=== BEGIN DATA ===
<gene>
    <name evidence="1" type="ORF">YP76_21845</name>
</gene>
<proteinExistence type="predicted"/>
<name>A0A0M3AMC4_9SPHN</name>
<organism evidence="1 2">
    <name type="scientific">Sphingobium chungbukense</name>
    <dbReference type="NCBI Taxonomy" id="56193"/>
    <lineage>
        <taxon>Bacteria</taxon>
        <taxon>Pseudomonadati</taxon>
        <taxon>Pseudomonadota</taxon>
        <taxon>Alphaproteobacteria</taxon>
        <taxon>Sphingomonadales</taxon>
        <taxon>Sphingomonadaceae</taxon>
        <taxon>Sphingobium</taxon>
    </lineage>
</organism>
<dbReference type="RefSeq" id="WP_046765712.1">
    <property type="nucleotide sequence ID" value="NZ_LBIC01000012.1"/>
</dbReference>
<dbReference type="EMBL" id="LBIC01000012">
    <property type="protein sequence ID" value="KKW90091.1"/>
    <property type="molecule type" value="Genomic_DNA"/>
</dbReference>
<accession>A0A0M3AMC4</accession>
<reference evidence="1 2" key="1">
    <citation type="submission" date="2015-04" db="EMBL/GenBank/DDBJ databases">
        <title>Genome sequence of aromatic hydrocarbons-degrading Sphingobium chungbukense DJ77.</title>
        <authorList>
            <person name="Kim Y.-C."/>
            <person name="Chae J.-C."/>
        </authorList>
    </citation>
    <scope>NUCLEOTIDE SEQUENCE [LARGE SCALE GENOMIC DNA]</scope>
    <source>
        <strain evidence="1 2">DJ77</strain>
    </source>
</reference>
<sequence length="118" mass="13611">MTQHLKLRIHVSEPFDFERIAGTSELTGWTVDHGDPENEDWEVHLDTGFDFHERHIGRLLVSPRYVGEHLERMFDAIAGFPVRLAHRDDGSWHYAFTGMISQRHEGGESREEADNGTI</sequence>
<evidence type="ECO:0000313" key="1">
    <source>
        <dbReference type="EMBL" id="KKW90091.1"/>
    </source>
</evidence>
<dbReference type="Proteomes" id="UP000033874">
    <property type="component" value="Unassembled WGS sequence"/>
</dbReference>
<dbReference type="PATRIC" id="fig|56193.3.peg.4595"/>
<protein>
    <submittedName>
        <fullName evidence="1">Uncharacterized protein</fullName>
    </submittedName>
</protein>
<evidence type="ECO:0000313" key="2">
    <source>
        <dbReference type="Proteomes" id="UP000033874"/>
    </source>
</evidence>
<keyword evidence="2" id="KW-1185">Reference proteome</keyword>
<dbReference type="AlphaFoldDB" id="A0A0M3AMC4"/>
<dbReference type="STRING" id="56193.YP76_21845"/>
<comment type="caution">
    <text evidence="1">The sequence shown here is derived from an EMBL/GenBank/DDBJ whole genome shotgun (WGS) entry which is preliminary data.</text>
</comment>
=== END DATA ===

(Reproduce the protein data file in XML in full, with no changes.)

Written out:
<gene>
    <name evidence="1" type="ORF">YP76_21845</name>
</gene>
<proteinExistence type="predicted"/>
<name>A0A0M3AMC4_9SPHN</name>
<organism evidence="1 2">
    <name type="scientific">Sphingobium chungbukense</name>
    <dbReference type="NCBI Taxonomy" id="56193"/>
    <lineage>
        <taxon>Bacteria</taxon>
        <taxon>Pseudomonadati</taxon>
        <taxon>Pseudomonadota</taxon>
        <taxon>Alphaproteobacteria</taxon>
        <taxon>Sphingomonadales</taxon>
        <taxon>Sphingomonadaceae</taxon>
        <taxon>Sphingobium</taxon>
    </lineage>
</organism>
<dbReference type="RefSeq" id="WP_046765712.1">
    <property type="nucleotide sequence ID" value="NZ_LBIC01000012.1"/>
</dbReference>
<dbReference type="EMBL" id="LBIC01000012">
    <property type="protein sequence ID" value="KKW90091.1"/>
    <property type="molecule type" value="Genomic_DNA"/>
</dbReference>
<accession>A0A0M3AMC4</accession>
<reference evidence="1 2" key="1">
    <citation type="submission" date="2015-04" db="EMBL/GenBank/DDBJ databases">
        <title>Genome sequence of aromatic hydrocarbons-degrading Sphingobium chungbukense DJ77.</title>
        <authorList>
            <person name="Kim Y.-C."/>
            <person name="Chae J.-C."/>
        </authorList>
    </citation>
    <scope>NUCLEOTIDE SEQUENCE [LARGE SCALE GENOMIC DNA]</scope>
    <source>
        <strain evidence="1 2">DJ77</strain>
    </source>
</reference>
<sequence length="118" mass="13611">MTQHLKLRIHVSEPFDFERIAGTSELTGWTVDHGDPENEDWEVHLDTGFDFHERHIGRLLVSPRYVGEHLERMFDAIAGFPVRLAHRDDGSWHYAFTGMISQRHEGGESREEADNGTI</sequence>
<evidence type="ECO:0000313" key="1">
    <source>
        <dbReference type="EMBL" id="KKW90091.1"/>
    </source>
</evidence>
<dbReference type="Proteomes" id="UP000033874">
    <property type="component" value="Unassembled WGS sequence"/>
</dbReference>
<dbReference type="PATRIC" id="fig|56193.3.peg.4595"/>
<protein>
    <submittedName>
        <fullName evidence="1">Uncharacterized protein</fullName>
    </submittedName>
</protein>
<evidence type="ECO:0000313" key="2">
    <source>
        <dbReference type="Proteomes" id="UP000033874"/>
    </source>
</evidence>
<keyword evidence="2" id="KW-1185">Reference proteome</keyword>
<dbReference type="AlphaFoldDB" id="A0A0M3AMC4"/>
<dbReference type="STRING" id="56193.YP76_21845"/>
<comment type="caution">
    <text evidence="1">The sequence shown here is derived from an EMBL/GenBank/DDBJ whole genome shotgun (WGS) entry which is preliminary data.</text>
</comment>